don’t. The facts of science are real enough; so are the techniques that scientists use, and the
technologies based on them. But the belief system that governs conventional scientific thinking is an
act of faith, grounded in a nineteenth-century ideology.
This book is pro-science. I want the sciences to be less dogmatic and more scientific. I believe that
the sciences will be regenerated when they are liberated from the dogmas that constrict them.


The scientific creed:
Here are the ten core beliefs that most scientists take for granted.
1. Everything is essentially mechanical. Dogs, for example, are complex mechanisms, rather
than living organisms with goals of their own. Even people are machines, “lumbering
robots,” in Richard Dawkins’s vivid phrase, with brains that are like genetically
programmed computers.
2. All matter is unconscious. It has no inner life or subjectivity or point of view. Even human
consciousness is an illusion produced by the material activities of brains.
3. The total amount of matter and energy is always the same (with the exception of the Big
Bang, when all the matter and energy of the universe suddenly appeared).
4. The laws of nature are fixed. They are the same today as they were at the beginning, and they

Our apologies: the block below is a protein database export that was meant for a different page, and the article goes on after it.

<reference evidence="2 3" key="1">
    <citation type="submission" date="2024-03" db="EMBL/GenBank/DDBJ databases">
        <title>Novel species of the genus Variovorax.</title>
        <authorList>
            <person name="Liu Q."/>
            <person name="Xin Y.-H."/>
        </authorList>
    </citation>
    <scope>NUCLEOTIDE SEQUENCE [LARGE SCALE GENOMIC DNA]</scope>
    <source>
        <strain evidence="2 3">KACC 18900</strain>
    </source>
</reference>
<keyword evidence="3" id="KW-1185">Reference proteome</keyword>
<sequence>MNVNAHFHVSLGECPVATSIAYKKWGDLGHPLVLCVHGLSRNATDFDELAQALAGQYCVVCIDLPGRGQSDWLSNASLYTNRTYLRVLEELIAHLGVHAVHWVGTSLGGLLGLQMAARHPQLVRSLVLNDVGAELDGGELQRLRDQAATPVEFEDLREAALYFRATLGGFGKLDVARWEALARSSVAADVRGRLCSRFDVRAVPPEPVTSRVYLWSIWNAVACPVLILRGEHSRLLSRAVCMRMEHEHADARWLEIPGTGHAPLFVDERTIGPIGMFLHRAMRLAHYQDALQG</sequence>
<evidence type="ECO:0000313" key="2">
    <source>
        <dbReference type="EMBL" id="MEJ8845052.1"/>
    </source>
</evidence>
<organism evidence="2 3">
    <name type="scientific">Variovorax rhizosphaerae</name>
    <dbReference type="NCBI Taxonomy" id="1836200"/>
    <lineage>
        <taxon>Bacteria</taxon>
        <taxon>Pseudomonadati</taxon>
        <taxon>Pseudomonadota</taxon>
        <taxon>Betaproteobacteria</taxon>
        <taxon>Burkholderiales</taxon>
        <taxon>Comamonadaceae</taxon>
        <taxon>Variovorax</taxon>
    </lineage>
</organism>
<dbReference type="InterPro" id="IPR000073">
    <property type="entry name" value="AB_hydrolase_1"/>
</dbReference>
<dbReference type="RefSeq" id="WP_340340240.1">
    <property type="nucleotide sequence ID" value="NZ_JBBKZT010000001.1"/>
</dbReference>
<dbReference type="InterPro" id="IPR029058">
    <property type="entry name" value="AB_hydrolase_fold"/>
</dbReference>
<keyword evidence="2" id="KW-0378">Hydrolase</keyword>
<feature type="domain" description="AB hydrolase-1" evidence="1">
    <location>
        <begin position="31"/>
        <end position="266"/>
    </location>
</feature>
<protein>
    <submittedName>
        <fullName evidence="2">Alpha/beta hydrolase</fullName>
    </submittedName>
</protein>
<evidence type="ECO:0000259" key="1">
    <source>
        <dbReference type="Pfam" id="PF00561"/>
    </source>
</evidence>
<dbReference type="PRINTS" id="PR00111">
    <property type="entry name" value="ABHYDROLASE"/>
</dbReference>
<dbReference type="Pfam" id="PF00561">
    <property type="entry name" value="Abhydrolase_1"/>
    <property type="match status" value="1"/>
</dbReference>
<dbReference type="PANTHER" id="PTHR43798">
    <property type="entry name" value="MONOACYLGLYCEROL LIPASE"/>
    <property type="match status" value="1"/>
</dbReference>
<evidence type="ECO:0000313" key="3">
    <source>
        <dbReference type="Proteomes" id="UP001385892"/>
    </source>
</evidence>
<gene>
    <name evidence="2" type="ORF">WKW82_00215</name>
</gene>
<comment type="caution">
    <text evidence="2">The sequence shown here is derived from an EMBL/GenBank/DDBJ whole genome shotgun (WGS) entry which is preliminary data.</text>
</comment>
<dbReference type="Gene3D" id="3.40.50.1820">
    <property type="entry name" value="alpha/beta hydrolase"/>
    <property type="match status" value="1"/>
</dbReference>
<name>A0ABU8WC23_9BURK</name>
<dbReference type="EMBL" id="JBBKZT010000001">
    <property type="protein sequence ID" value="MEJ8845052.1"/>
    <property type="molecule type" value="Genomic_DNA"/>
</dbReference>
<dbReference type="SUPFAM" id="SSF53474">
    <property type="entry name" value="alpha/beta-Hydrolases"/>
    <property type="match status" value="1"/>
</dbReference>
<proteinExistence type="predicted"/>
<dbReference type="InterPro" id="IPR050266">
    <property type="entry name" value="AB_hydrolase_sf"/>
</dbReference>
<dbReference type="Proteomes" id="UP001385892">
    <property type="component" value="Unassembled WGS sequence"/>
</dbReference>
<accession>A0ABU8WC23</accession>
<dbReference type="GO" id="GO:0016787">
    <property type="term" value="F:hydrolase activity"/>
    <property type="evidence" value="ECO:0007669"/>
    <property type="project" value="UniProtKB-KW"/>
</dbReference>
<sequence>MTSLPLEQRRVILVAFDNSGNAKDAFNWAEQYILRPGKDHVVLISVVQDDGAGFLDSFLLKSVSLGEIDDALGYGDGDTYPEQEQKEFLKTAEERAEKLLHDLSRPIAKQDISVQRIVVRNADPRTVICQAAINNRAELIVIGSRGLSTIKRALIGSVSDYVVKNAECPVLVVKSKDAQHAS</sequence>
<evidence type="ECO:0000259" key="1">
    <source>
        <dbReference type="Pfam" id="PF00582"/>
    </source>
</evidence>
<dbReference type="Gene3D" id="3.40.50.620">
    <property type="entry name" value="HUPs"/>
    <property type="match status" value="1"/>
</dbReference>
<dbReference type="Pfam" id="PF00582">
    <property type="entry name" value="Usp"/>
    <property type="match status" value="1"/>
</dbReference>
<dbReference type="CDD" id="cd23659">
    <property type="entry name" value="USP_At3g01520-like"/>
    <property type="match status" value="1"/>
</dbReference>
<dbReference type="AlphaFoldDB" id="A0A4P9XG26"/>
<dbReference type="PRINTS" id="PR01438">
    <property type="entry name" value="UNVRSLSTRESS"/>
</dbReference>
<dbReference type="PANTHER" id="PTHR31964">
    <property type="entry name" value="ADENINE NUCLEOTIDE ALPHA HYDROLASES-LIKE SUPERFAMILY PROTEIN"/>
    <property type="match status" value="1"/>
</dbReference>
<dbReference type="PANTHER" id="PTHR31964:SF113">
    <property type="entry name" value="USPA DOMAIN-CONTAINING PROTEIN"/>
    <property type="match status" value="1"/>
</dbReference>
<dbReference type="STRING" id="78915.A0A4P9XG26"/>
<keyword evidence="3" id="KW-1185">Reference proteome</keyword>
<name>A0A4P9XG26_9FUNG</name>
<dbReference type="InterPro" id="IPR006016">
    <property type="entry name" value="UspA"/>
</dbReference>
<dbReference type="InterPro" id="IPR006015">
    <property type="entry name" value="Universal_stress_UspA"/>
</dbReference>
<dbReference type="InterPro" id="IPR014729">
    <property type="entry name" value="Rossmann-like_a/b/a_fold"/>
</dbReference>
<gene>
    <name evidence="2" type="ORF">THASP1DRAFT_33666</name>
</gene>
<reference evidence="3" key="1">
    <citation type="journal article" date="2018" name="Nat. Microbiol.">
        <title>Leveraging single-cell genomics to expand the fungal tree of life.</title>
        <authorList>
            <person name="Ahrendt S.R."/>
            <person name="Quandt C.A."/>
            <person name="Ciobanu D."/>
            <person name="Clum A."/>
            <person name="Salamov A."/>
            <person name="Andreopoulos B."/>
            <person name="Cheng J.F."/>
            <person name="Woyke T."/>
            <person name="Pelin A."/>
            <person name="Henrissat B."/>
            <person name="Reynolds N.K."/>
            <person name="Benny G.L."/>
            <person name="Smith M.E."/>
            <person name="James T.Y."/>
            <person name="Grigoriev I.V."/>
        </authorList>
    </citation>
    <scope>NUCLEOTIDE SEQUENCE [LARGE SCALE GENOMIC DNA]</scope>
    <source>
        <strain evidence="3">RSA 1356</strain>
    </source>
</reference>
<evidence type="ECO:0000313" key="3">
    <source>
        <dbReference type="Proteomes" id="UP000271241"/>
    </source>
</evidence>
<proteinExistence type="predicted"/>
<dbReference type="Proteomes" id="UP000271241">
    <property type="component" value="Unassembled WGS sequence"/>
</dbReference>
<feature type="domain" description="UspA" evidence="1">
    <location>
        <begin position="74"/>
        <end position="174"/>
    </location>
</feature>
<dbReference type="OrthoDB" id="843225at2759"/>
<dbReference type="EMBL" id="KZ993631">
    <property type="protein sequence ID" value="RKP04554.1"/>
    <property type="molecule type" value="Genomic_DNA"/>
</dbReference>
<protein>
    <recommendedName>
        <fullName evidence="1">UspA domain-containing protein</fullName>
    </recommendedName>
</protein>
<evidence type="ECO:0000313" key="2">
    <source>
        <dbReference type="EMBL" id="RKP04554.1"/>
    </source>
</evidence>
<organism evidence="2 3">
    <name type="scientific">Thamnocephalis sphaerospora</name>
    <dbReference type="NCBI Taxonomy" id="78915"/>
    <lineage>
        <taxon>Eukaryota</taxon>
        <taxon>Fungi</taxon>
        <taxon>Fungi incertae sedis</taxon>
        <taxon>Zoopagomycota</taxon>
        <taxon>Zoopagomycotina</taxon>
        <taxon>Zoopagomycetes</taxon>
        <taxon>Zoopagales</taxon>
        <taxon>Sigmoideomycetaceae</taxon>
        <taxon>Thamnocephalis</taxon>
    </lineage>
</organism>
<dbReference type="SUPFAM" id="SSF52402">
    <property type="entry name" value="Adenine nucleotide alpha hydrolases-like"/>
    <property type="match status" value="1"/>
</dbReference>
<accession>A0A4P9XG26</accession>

will stay the same forever.
5. Nature is purposeless, and evolution has no goal or direction.
6. All biological inheritance is material, carried in the genetic material, DNA, and in other
material structures.
7. Minds are inside heads and are nothing but the activities of brains. When you look at a tree,
the image of the tree you are seeing is not “out there,” where it seems to be, but inside your
brain.
8. Memories are stored as material traces in brains and are wiped out at death.
9. Unexplained phenomena such as telepathy are illusory.
10. Mechanistic medicine is the only kind that really works.
Together, these beliefs make up the philosophy or ideology of materialism, whose central assumption
is that everything is essentially material or physical, even minds. This belief system became dominant
within science in the late nineteenth century, and is now taken for granted. Many scientists are